WASHINGTON (Aug. 30)
President Carter appealed today to Blacks and Jews in America to end the rift that developed between them as a result of the resignation of Andrew Young as U.S. Ambassador to the United Nations following his unauthorized meeting with a Palestine Liberation Organization representative.
Speaking at the dedication of a chapel in Emory University in Atlanta, Ga., Young’s home town, the President declared: “Both groups (Blacks and Jews) have a particular call on the conscience of each other and on the conscience of us all…. Many nations are in danger of being torn apart by ethnic divisions, by political rivalries, by religious conflicts. We must seek resolution of differences and we must stand with each other to prevent all these quarrels of the world from being imported into our own national life.”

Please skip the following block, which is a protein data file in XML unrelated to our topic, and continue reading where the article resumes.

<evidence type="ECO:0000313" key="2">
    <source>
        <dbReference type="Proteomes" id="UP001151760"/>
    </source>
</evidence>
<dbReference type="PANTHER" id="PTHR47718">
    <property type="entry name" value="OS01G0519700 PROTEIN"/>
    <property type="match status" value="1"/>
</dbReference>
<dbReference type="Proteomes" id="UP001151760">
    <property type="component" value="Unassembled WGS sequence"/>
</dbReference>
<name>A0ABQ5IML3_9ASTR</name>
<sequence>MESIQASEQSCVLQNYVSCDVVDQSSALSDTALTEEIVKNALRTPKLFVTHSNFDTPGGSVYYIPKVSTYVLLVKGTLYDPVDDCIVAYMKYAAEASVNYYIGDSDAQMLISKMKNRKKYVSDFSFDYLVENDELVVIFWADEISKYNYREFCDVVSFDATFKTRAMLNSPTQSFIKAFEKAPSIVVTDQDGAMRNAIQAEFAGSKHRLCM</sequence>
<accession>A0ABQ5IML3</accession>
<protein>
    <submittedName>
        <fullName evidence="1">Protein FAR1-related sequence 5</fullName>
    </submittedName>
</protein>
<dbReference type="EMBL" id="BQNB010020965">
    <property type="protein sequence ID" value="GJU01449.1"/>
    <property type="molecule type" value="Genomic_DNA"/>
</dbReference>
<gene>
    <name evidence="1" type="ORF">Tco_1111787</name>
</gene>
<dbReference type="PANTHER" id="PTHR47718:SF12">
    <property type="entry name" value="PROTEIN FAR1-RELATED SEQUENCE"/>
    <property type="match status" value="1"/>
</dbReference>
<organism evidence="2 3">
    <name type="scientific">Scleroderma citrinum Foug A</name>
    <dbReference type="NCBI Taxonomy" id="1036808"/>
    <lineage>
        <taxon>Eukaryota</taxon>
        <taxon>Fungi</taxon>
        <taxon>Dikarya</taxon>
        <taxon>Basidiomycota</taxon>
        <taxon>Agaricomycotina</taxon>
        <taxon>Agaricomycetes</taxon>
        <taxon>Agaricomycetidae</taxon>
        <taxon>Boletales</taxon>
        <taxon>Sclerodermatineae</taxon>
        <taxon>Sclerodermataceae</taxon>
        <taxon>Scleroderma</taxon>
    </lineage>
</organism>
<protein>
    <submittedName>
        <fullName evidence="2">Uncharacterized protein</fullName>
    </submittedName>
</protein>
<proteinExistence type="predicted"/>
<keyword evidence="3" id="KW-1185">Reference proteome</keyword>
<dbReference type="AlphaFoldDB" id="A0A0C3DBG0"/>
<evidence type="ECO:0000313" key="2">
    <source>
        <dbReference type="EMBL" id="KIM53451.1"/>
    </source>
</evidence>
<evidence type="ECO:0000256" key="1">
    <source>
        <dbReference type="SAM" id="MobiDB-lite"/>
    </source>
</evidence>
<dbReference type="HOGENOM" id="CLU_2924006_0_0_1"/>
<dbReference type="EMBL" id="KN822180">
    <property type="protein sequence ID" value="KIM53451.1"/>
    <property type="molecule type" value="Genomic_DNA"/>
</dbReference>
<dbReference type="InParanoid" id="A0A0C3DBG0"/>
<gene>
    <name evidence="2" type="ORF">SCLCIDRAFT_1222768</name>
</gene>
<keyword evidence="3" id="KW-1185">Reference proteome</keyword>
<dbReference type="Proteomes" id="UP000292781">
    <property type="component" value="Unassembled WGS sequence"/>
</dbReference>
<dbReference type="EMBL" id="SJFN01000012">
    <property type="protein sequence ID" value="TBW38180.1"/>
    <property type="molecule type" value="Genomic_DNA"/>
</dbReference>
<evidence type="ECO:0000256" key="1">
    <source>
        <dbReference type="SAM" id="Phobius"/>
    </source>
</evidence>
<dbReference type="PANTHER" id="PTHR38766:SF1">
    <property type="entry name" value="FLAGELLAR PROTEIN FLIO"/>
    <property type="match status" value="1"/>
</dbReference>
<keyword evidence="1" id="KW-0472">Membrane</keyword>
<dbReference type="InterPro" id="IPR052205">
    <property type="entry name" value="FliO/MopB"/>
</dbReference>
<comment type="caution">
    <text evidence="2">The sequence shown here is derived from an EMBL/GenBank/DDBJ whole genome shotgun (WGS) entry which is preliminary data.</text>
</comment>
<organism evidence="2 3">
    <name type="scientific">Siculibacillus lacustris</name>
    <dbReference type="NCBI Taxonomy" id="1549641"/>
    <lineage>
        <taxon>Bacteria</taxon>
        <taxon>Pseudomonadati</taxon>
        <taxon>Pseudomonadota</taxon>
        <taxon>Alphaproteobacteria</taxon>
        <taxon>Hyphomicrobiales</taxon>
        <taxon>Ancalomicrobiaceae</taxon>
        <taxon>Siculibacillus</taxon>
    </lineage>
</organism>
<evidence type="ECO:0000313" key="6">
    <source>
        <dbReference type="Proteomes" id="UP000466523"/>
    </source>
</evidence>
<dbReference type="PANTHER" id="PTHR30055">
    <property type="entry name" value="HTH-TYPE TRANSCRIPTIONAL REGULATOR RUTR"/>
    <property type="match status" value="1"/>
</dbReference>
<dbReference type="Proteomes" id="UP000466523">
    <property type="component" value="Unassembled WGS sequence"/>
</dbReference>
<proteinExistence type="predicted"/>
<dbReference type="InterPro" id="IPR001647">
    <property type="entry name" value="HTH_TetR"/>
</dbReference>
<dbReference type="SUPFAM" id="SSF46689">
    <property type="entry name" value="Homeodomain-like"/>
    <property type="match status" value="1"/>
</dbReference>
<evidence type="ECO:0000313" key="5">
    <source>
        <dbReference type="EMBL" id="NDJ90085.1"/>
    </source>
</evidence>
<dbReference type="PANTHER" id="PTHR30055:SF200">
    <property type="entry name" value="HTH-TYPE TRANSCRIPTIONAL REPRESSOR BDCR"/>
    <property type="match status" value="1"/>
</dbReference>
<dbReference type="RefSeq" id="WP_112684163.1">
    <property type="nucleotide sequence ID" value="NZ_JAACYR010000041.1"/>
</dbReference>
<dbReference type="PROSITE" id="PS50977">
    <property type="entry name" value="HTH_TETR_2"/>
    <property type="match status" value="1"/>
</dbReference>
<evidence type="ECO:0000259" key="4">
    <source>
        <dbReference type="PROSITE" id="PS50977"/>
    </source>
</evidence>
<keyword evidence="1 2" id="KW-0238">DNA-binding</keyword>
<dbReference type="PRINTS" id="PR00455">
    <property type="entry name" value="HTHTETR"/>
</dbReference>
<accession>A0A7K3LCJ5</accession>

Recalling that both Blacks and Jews suffered “too much pain, too much persecution,” Carter continued. “Our pluralistic society is an important source of the vitality and creativity of American life. But we must not permit diversity to degenerate into division. In a time of trial, we must not permit the legitimate contest of competing views to become a war of group against group, special interest against special interest, and finally each against all other.”
Carter also said in his speech that different political views “must not become the occasion for deep and damaging divisions between groups of citizens in our society. Black Americans and Jewish Americans have worked side by side for generations in the service of human rights, social justice and general welfare.”
Referring to Young, who was unable to attend the ceremony because of the current Security Council session, Carter praised the outgoing Ambassador for having turned the distrust and fear of the U.S. into an understanding that America supported the rights of oppressed people for justice.